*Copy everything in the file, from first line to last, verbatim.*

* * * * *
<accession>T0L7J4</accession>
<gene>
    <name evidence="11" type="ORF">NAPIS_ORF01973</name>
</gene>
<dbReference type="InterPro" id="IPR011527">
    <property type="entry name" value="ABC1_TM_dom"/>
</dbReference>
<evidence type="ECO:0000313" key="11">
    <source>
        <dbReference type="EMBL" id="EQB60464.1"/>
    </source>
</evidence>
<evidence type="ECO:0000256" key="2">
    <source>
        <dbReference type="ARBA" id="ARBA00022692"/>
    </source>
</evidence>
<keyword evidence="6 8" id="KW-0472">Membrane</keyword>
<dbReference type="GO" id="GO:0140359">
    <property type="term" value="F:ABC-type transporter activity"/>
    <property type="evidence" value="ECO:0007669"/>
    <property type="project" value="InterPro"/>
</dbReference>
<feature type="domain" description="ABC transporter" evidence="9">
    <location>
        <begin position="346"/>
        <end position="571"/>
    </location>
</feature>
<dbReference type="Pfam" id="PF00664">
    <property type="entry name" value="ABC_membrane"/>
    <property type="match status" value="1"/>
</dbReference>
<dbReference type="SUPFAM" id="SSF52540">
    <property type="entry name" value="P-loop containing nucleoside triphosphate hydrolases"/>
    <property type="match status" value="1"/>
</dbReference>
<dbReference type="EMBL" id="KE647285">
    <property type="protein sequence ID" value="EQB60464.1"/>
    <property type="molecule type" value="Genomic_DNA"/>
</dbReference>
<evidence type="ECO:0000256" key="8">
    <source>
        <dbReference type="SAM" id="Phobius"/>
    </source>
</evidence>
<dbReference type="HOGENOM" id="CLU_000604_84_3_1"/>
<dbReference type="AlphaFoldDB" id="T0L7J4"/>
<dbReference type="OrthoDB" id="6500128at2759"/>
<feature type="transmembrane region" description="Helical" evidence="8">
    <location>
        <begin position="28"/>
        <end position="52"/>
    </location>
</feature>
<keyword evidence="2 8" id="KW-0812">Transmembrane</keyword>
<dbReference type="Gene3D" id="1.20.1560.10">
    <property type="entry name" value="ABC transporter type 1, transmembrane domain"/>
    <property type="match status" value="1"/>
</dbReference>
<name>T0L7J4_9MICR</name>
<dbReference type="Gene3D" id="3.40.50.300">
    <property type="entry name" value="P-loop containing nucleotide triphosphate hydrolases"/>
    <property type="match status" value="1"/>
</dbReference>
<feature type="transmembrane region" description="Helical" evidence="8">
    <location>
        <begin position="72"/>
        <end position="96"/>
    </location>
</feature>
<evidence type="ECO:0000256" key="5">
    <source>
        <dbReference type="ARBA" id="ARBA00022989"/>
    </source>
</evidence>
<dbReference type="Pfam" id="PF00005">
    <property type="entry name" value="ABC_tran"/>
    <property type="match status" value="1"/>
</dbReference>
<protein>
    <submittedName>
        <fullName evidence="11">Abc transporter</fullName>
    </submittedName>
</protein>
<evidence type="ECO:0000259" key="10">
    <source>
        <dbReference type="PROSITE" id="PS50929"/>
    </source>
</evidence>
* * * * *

<accession>T0L7J4</accession>
<gene>
    <name evidence="11" type="ORF">NAPIS_ORF01973</name>
</gene>
<dbReference type="InterPro" id="IPR011527">
    <property type="entry name" value="ABC1_TM_dom"/>
</dbReference>
<evidence type="ECO:0000313" key="11">
    <source>
        <dbReference type="EMBL" id="EQB60464.1"/>
    </source>
</evidence>
<evidence type="ECO:0000256" key="2">
    <source>
        <dbReference type="ARBA" id="ARBA00022692"/>
    </source>
</evidence>
<keyword evidence="6 8" id="KW-0472">Membrane</keyword>
<dbReference type="GO" id="GO:0140359">
    <property type="term" value="F:ABC-type transporter activity"/>
    <property type="evidence" value="ECO:0007669"/>
    <property type="project" value="InterPro"/>
</dbReference>
<feature type="domain" description="ABC transporter" evidence="9">
    <location>
        <begin position="346"/>
        <end position="571"/>
    </location>
</feature>
<dbReference type="Pfam" id="PF00664">
    <property type="entry name" value="ABC_membrane"/>
    <property type="match status" value="1"/>
</dbReference>
<dbReference type="SUPFAM" id="SSF52540">
    <property type="entry name" value="P-loop containing nucleoside triphosphate hydrolases"/>
    <property type="match status" value="1"/>
</dbReference>
<dbReference type="EMBL" id="KE647285">
    <property type="protein sequence ID" value="EQB60464.1"/>
    <property type="molecule type" value="Genomic_DNA"/>
</dbReference>
<evidence type="ECO:0000256" key="8">
    <source>
        <dbReference type="SAM" id="Phobius"/>
    </source>
</evidence>
<dbReference type="HOGENOM" id="CLU_000604_84_3_1"/>
<dbReference type="AlphaFoldDB" id="T0L7J4"/>
<dbReference type="OrthoDB" id="6500128at2759"/>
<feature type="transmembrane region" description="Helical" evidence="8">
    <location>
        <begin position="28"/>
        <end position="52"/>
    </location>
</feature>
<keyword evidence="2 8" id="KW-0812">Transmembrane</keyword>
<dbReference type="Gene3D" id="1.20.1560.10">
    <property type="entry name" value="ABC transporter type 1, transmembrane domain"/>
    <property type="match status" value="1"/>
</dbReference>
<name>T0L7J4_9MICR</name>
<dbReference type="Gene3D" id="3.40.50.300">
    <property type="entry name" value="P-loop containing nucleotide triphosphate hydrolases"/>
    <property type="match status" value="1"/>
</dbReference>
<feature type="transmembrane region" description="Helical" evidence="8">
    <location>
        <begin position="72"/>
        <end position="96"/>
    </location>
</feature>
<evidence type="ECO:0000256" key="5">
    <source>
        <dbReference type="ARBA" id="ARBA00022989"/>
    </source>
</evidence>
<dbReference type="Pfam" id="PF00005">
    <property type="entry name" value="ABC_tran"/>
    <property type="match status" value="1"/>
</dbReference>
<protein>
    <submittedName>
        <fullName evidence="11">Abc transporter</fullName>
    </submittedName>
</protein>
<evidence type="ECO:0000259" key="10">
    <source>
        <dbReference type="PROSITE" id="PS50929"/>
    </source>
</evidence>